The Constitution Of The U.K. Essay

1826 words - 7 pages

The Constitution of the U.K.
There are two meanings to the word constitution the first is that

It will contain all of the rules for the organisation of the state.and
secondly

It will usuall be ‘entrenced’ which means that it is hard to change.

The constitution of a country is a set of rules regulating the powers
of its government and the rights and duties of its citizens. In all
but a few democracies in the world, the nation's constitution can be
found in a single document. The exceptions are Israel, New Zealand and
the United Kingdom. As a result, people sometimes say that we in
Britain do not have a constitution. On the other hand people say the
United Kingdom does have a constitution; it is just a little hard to
track down. People also frequently say we have an 'unwritten
constitution' in the United Kingdom.

As you can see from all these views it makes it a little confusing to
whether or not UK has a written constitution or not.

There are historical reasons why we have no written constitution;
Britain has not been conquered since 1066, despite the two World Wars,
Britain has been stable and has had a responsible government for
hundreds of years. Our unwritten constitution is traditional, and if a
written one is incorporated into British law, then people who believe
the monarchy and the democratic system is old fashioned will demand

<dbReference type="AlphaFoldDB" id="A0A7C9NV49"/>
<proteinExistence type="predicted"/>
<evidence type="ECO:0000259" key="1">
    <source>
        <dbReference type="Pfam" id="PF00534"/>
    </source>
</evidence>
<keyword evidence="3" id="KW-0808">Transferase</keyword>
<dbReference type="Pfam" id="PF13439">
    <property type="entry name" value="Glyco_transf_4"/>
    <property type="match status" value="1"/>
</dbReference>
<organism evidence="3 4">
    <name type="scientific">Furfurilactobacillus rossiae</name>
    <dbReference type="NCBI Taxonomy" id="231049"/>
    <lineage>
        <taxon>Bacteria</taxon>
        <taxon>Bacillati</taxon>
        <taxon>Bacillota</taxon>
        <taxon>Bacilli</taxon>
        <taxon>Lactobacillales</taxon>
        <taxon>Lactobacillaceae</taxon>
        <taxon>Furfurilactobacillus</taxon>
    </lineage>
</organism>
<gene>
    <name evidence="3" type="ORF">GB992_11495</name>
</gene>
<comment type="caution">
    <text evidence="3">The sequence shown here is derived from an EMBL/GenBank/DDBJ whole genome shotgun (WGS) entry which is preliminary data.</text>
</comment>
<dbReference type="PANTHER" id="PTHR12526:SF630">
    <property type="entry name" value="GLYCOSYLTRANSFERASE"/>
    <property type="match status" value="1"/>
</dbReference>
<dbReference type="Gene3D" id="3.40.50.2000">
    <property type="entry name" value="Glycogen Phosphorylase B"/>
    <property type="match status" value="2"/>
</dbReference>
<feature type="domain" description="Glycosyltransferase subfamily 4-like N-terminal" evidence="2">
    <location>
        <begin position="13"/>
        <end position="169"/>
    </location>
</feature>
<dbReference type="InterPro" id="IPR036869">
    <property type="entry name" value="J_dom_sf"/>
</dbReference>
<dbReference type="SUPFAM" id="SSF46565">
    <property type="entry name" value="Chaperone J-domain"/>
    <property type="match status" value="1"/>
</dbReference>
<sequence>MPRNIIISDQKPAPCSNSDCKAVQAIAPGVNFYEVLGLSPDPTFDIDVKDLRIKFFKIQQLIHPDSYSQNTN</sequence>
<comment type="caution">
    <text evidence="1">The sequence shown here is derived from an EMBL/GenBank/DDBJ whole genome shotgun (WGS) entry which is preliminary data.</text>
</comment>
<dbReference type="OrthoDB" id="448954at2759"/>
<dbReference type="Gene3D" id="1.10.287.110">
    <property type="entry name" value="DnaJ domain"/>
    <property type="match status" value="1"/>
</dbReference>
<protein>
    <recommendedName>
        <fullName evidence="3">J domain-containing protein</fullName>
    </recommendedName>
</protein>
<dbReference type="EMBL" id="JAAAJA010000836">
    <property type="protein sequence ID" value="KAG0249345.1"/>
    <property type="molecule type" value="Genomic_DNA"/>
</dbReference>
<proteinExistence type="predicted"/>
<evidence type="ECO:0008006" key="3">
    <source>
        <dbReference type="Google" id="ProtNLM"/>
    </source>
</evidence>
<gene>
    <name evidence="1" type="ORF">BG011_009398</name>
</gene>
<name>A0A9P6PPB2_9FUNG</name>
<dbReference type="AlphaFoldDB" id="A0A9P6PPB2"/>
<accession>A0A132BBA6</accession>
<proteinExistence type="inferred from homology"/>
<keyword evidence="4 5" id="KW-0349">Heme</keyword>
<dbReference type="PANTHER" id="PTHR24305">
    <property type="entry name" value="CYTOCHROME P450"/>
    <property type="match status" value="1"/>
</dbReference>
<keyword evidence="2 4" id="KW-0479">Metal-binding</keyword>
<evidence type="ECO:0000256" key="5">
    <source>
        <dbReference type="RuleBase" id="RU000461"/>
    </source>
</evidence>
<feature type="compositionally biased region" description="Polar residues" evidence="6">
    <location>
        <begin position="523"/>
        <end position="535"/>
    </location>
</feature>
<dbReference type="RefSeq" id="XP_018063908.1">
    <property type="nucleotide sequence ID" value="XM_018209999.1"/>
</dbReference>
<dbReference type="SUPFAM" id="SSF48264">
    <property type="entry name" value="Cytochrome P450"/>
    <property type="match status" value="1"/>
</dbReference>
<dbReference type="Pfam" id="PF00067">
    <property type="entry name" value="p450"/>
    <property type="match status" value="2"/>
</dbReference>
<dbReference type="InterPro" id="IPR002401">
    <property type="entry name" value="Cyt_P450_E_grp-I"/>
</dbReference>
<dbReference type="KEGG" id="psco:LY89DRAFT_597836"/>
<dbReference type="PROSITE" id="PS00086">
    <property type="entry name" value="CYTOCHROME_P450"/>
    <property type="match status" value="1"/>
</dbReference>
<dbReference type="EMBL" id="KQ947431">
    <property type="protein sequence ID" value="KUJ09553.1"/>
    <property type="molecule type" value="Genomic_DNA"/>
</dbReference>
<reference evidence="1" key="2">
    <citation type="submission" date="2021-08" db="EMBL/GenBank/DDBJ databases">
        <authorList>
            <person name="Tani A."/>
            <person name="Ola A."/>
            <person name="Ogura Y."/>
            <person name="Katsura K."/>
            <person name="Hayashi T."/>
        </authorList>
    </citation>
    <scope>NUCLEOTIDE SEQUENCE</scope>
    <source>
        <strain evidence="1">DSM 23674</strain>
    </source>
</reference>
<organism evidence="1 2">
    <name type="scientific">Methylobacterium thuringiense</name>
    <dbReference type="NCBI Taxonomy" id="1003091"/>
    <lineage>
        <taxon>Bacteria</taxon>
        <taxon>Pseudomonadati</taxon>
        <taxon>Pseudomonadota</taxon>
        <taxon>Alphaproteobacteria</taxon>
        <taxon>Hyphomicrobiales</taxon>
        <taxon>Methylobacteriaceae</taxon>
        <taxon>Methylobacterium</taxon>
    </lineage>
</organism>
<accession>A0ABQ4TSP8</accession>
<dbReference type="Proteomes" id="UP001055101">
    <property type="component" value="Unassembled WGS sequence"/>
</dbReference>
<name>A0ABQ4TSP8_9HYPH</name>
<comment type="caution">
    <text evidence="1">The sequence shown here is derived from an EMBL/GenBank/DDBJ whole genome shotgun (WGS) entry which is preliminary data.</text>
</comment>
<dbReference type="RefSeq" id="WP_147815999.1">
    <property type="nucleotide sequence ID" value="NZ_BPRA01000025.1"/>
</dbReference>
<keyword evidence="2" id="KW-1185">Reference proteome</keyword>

abolishment or amendment. There are many problems that would pose
threat to the country if a written constitution were introduced.

A written constitution does have impact of changing the nature of a
country. While the change can be for better or worse, One view is of
Lord Woolf, the lord chief justice, who has expressed the need for a
written constitution, he said that it would help to protect the
country from major changes being made without having to go through
legal process.

The continual use of the word "constituion" in the English parliament
shows there is none and there is merely a government without a
constitution.

British writers define the constituiton in a way which appears to give
us one, even though there is no documents to prove that there actually
is one Constitutions have certain essential characteristics, none of
them found in Britain in what in our own opinion might call a
consiitution.

The British constitution has evolved over many centuries. Unlike the
constitutions of America, France and many Commonwealth countries, the
British constitution has not been assembled at any time into a single,
consolidated document. Instead it is made up of common law, statute
law and convention. Of all the democratic countries in the world, only
Israel is comparable to Britain in having no single document codifying
the way its political institutions function and setting out the basic
rights and...

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